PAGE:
M1114 3/2015 30 Up-Armored Armament Carrier, FRAG armor kit; for SOF + 80th and 81st Airborne 
M998 7/2015 100 Unarmored, unarmed. Many converted into ambulances. (36th Naval Inf. Bd & SOF)
M1025 2015-2019 26 ‘Armament carrier’ 2-3 each supporting AN/TPQ-36 counterbattery radars
M1152 Medical 08/2016








Expanded Capacity (Integrated Armor), flatbed with Burtek B4731 medical module
M1116 12/2016 6+ Armored. State Border Guard Service
M1151A1B1 4/2019 2021 50


Expanded Capacity Integrated Armor + B Gapless armor kit.
M1151A1 3/24/2021 40 Expanded Capacity, Integrated Armor
Unspecified 2/2022 5+ From Lithuania
After war commencement
Armored Humvees + other vehicles 3/16/2022 70 Likely M1151/M1152s
Armored Humvees 4/2022 100 Likely M1151/M1152s

Source: Multipurpose car HMMWV: service in the Armed Forces of Ukraine and Ukrainian records.

Ukraine acquired its first 40 flatbed Humvees back in 2001 to outfit 95th Airborne Brigade peacekeepers deployed to Kosovo. Many were uniquely modified in Lviv with 1.25-ton armored roofs, night vision systems, R-130M radios and NSVT heavy machinegun turrets.

Following Russia’s 2014 invasions, Washington delivered around 500 more Humvees to Ukraine, many pictured here.

Units employing Humvees include Ukrainian Special Operations Forces (SOF), the 10th Mountain Assault Brigade, the 36th Naval Infantry Brigade currently defending Mariupol, and the 80th and 81st Airborne Brigades.

Ukrainian troops use Humvees in the following roles:

  • medical evacuation ambulances
  • deploying counter-battery radars and generators, proven highly effective at detecting and silencing Russian artillery, thereby measurably reducing Ukrainian casualties
  • patrol/combat armed with heavy machine guns, including dual 14.5-millimeter and 12.7-millimeter Dashika 

By mid-April, at least six Ukrainian Humvees are confirmed destroyed, with another seven Humvees and four ambulance models captured, mostly in damaged condition.

However, armored Humvees have proven tough, with one video showing non-penetrating allegedly 14.5-millimeter round impacts to its windows and hull.

Toyota Land Cruisers

Date Number
2017 Pickup Truck 5
2017 Land Cruiser 70 38
2020 “Passenger car” 8
2020 Land Cruiser 70 18
2021 “Cars” 16
2021 Medical Vehicles 60

Based on Ukrainian records.

Since production began in 1951, the four-wheel-drive Toyota Land Cruiser has been popular with military, humanitarian and insurgent operators due to its combination of durability, reliability and off-road capability. 

Between 2017 and 2021, Washington delivered at least 145 Land Cruisers to the Ukrainian military, many of them 2.4-ton Land Cruiser 70 SUVs, which can accommodate up to 5 passengers, or tow up to 3.85 tons.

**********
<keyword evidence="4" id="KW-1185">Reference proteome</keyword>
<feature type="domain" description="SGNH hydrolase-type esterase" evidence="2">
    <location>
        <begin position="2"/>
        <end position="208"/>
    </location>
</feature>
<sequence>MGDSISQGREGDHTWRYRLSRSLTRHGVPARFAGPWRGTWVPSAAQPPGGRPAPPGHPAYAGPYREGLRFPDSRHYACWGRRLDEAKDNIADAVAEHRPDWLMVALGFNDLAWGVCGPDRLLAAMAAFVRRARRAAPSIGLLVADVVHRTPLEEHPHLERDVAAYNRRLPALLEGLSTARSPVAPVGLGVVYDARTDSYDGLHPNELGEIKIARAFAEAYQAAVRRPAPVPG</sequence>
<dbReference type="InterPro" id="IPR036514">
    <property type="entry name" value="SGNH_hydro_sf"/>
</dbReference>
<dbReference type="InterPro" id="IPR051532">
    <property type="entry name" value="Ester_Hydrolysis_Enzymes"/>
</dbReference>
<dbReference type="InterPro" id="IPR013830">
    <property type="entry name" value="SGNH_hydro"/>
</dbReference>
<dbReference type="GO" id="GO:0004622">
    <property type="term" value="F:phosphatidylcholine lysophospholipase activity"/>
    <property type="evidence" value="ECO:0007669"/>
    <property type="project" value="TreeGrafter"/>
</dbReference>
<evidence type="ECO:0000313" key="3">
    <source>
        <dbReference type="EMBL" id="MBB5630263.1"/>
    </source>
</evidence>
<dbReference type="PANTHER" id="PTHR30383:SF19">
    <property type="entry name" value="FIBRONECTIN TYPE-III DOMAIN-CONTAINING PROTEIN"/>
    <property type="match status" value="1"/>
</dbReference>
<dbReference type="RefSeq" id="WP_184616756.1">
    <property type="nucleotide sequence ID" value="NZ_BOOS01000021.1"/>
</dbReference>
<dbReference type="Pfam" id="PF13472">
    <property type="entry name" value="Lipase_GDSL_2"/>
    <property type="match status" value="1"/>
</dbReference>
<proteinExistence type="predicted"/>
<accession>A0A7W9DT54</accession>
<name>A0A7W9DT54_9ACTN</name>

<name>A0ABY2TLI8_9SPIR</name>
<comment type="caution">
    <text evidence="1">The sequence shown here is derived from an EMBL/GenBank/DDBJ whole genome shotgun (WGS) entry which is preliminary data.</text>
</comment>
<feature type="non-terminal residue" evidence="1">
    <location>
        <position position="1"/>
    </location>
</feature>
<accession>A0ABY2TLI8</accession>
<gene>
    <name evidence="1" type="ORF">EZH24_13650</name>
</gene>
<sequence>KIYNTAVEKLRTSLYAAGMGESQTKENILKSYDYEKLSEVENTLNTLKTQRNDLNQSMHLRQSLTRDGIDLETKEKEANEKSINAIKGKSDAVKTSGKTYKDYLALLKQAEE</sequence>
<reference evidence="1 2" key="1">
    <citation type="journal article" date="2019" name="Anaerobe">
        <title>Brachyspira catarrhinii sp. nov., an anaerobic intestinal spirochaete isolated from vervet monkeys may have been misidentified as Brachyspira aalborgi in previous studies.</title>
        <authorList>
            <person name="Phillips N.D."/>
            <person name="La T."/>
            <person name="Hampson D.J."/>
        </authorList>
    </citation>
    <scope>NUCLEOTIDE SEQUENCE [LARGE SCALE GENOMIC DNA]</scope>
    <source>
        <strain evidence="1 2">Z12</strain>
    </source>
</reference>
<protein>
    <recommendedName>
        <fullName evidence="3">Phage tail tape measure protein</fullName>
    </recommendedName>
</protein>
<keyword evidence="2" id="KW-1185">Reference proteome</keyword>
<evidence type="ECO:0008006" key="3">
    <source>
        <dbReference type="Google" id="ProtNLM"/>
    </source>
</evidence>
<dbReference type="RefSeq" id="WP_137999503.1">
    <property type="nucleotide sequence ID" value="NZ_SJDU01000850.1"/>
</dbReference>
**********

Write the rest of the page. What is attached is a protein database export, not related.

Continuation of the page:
Much of Ukraine’s Land Cruiser fleet is dedicated to medical evacuation duties, but at least 18 mount TSI electronic warfare systems.

Bushmaster Protected Mobility Vehicles

On April 8 the first three of 20 Bushmaster infantry mobility vehicles took off for Ukraine from Australia. These 12.5-ton vehicles, built by and for the ‘land down under’, can carry 9-10 passengers, feature a mine-resistant V-shaped hull, and can mount a medium machine gun. 

Ukraine is receiving troop carriers Bushmasters and at least two ambulance variants. All have been repainted green and fitted with bolt-on armor for protection against medium machine guns. Bushmasters could serve as decent ‘battle taxis” delivering troops to staging areas on the frontline.

The Spanish Army has also transferred at least one of its ten 4×4 RG-31 Mark 5E Nyala mine-resistant vehicles to Ukraine configured to serve as an armored ambulance.

Support vehicles from Germany?

German arms manufacturers FFG, KMW and Rheinmetall are awaiting permission to sell retired armored support vehicles to Ukraine. However, Chancellor Scholz has remained reluctant to approve them, fearing escalation with Russia and shortfalls in reserve equipment for the Bundeswehr. Ukraine would have to buy these items too. 

The support vehicles, all based on the Leopard 1 tank, include:

  • 20x Biber (“Beaver”) armored vehicle launched bridge (AVLB) 
  • 100x Bergepanzer 2 armored recovery vehicles
  • 5x Pionierpanzer 2 Dachs (“Badger”) armored engineering vehicles

Such specialized vehicles, without firing a shot, could help Ukrainian forces prepare entrenchments and fortifications, demolish battlefield obstacles, ford rivers, and recover damaged or destroyed armored vehicles.

Sébastien Roblin writes on the technical, historical, and political aspects of international security and conflict for publications including The National InterestNBC, War is Boring, and 19FortyFive, where he is Defense-in-Depth editor.  He holds a Master’s degree from Georgetown University and served with the Peace Corps in China.  You can follow his articles on Twitter.

Written By

Sebastien Roblin writes on the technical, historical, and political aspects of international security and conflict for publications including the 19FortyFive, The National Interest, NBC News,, and War is Boring. He holds a Master’s degree from Georgetown University and served with the Peace Corps in China.